National Taxpayers Association calls for heavy taxation on e-cigarette

E-cigarette is a device that allows you to inhale nicotine in a vapour form.

Concerns are raised over the surge in the use of electronic cigarettes popularly known as e-cigarettes among Generation Z.

An e-cigarette is a device that allows you to inhale nicotine in a vapour form rather than smoke.

According to study findings by the Brain and Mind Institute based at the Aga Khan University Nairobi, the prevalence of e-cigarette consumption in Kenya is at 5.8 per cent.

Alarmingly, 53 per cent of the total consumers are in the Generation Z age group bracket and 44 per cent are millennials.

Generation Z comprises people born between 1997 and 2012 (ages 11 - 26 years) while millennials are those born between 1981 and 1996 (ages 27 to 42).

Presenting findings of the report in Nairobi, Cyprian Mostert noted that of the 53 per cent, males comprise 70 per cent while women are 30 per cent.

"Interestingly, 66 per cent of the respondents have a Bachelor's degree and 54 per cent have high gross income while 71 per cent live in large cities and aspire to be successful," said Mostert.

The reason why e-cigarettes might be popular is they appear safe and trendy and a cool source of comfort from the pressures of life.

Why trend is a concern

Manufacturers of e-cigarettes usually create a narrative that they are a safe alternative to smoking regular cigarettes which is contrary to the reality.

According to Medical News Today, an online health publication, though manufacturers claim that e-cigarettes bypass many of the health risks of tobacco smoking, providing a healthful alternative, they are not safe at all.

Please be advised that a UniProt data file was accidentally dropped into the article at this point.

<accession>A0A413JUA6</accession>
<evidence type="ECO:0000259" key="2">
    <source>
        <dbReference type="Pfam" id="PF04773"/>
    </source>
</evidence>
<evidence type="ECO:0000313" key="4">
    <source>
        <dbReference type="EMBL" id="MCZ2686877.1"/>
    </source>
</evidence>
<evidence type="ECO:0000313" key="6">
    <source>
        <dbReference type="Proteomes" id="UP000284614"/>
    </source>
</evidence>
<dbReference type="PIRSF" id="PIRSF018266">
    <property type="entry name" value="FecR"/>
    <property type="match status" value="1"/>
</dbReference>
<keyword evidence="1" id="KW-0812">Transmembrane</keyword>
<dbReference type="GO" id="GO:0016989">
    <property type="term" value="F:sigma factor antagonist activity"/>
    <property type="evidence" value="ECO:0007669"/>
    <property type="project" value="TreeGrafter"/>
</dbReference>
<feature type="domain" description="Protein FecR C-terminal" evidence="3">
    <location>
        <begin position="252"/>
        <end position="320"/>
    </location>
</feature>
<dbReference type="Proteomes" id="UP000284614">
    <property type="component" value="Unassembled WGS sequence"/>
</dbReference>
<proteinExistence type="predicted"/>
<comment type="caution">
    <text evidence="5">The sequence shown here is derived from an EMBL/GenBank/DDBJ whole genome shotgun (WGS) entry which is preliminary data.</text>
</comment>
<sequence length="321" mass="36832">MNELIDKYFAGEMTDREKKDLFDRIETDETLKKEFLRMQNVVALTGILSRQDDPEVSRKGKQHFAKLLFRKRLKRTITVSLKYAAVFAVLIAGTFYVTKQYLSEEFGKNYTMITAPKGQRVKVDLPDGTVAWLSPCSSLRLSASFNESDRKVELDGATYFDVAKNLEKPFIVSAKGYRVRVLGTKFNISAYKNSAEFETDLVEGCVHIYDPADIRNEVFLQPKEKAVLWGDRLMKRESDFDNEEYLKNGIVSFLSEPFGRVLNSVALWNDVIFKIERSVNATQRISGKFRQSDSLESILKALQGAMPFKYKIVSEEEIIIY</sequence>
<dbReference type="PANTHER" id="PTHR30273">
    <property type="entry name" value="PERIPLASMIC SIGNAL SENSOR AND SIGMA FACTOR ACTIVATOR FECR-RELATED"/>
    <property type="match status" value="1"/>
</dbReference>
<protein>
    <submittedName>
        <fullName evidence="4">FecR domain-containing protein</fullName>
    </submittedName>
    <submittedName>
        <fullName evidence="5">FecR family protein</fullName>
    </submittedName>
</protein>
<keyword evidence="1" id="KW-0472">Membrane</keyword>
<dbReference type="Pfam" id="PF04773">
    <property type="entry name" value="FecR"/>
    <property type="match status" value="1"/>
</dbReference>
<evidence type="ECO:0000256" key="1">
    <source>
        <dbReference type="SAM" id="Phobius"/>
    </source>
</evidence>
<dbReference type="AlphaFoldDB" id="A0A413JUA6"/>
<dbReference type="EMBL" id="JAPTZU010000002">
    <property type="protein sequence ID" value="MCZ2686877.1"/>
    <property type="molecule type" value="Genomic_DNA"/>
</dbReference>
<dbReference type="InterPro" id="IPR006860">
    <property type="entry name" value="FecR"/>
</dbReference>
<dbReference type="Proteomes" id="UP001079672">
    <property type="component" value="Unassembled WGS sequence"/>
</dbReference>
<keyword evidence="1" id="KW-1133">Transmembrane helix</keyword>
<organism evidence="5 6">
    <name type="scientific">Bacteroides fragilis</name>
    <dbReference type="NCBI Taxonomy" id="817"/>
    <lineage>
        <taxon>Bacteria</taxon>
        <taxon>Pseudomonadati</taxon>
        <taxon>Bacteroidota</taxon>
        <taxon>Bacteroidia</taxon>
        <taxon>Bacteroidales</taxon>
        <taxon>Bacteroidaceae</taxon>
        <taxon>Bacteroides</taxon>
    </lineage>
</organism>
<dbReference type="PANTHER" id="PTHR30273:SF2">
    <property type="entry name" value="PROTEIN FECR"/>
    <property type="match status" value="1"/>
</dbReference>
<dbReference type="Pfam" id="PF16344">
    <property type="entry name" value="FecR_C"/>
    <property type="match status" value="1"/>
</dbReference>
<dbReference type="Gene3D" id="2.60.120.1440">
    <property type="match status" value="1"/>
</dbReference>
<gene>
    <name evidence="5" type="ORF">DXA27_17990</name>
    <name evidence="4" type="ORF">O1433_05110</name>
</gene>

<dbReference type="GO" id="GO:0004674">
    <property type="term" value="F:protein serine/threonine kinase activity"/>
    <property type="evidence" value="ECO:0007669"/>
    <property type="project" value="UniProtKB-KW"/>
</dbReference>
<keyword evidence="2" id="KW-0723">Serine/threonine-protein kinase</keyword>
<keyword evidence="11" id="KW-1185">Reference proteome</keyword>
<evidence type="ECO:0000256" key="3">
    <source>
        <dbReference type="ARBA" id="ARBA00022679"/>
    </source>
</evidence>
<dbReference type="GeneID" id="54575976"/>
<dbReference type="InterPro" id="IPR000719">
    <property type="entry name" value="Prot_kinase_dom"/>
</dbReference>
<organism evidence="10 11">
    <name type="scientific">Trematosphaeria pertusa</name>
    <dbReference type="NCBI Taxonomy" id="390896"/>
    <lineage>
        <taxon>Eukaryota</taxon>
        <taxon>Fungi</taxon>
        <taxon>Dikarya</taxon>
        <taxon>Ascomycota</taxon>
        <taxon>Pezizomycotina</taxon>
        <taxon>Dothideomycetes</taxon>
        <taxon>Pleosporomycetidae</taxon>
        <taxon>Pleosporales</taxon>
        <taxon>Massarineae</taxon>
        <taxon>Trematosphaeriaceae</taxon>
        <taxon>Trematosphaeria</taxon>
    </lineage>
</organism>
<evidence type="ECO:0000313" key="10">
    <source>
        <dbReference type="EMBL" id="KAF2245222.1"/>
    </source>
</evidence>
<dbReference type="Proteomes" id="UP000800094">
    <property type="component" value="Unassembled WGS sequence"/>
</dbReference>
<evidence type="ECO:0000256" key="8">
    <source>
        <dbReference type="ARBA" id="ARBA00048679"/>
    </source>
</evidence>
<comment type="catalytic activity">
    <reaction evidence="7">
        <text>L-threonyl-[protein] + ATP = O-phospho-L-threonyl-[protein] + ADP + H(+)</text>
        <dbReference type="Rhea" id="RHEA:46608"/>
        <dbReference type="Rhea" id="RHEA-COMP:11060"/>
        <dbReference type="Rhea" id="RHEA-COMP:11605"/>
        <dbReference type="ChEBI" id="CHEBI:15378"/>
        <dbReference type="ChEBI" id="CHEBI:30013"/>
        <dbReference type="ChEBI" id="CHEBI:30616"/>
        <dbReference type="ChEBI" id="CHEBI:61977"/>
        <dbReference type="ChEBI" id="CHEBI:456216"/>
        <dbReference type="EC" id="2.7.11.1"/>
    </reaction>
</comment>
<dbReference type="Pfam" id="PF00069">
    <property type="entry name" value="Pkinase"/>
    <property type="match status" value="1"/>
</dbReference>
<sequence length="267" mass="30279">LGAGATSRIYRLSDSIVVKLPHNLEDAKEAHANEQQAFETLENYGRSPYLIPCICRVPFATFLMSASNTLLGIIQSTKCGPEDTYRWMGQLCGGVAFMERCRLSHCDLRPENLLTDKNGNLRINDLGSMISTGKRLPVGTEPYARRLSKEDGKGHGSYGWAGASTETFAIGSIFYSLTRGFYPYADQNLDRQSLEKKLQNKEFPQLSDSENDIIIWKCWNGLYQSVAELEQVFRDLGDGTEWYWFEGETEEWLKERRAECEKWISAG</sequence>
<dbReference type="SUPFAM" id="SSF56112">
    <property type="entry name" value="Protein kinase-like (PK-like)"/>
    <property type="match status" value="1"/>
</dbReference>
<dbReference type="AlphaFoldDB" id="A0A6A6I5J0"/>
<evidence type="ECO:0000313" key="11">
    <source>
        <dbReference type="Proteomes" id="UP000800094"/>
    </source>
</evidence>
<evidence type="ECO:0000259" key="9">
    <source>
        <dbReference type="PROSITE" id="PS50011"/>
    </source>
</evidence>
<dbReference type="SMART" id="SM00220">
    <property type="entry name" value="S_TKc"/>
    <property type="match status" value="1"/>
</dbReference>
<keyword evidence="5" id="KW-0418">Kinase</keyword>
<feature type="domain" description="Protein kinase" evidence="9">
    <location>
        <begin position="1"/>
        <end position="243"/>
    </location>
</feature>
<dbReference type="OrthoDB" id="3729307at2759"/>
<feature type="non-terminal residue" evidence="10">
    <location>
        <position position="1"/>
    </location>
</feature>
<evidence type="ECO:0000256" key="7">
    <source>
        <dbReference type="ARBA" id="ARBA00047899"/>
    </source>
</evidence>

The World Health Organisation (WHO) additionally explains that electronic cigarettes are the most common form of electronic nicotine delivery systems (Ends) and electronic non-nicotine delivery systems (Ennds) but there are others, such as e-cigars and e-pipes.

WHO says Ends and Ennds contain varying amounts of nicotine and harmful emissions.

The global health body says e-cigarette emissions typically contain nicotine and other toxic substances that are harmful to both users and non-users who are exposed to the aerosols second-hand.

WHO stresses that the consumption of nicotine in children and adolescents has deleterious impacts on brain development, leading to long-term consequences for brain development and potentially leading to learning and anxiety disorders.

Nicotine is highly addictive and some evidence suggests that never-smoker minors who use Ends can double their chance of starting to smoke tobacco cigarettes later in life.

Harmful to health

WHO evidence reveals that these products are harmful to health and are not safe.

Medical News Today notes that though manufacturers package and market e-cigarettes as tools for quitting or cutting down on smoking, the Food and Drug Administration categorises them as tobacco products.

According to the Centers for Disease Control and Prevention, the use of e-cigarettes is unsafe for kids, teens, and young adults and most e-cigarettes contain nicotine.

Studies show that young people who use e-cigarettes may be more likely to smoke cigarettes in the future.

High tax, low consumption

Based on that strong evidence of the health risks of e-cigarettes, civil society like the National Taxpayers Association (NTA) is now pushing for heavy taxation to discourage its usage among members of the public.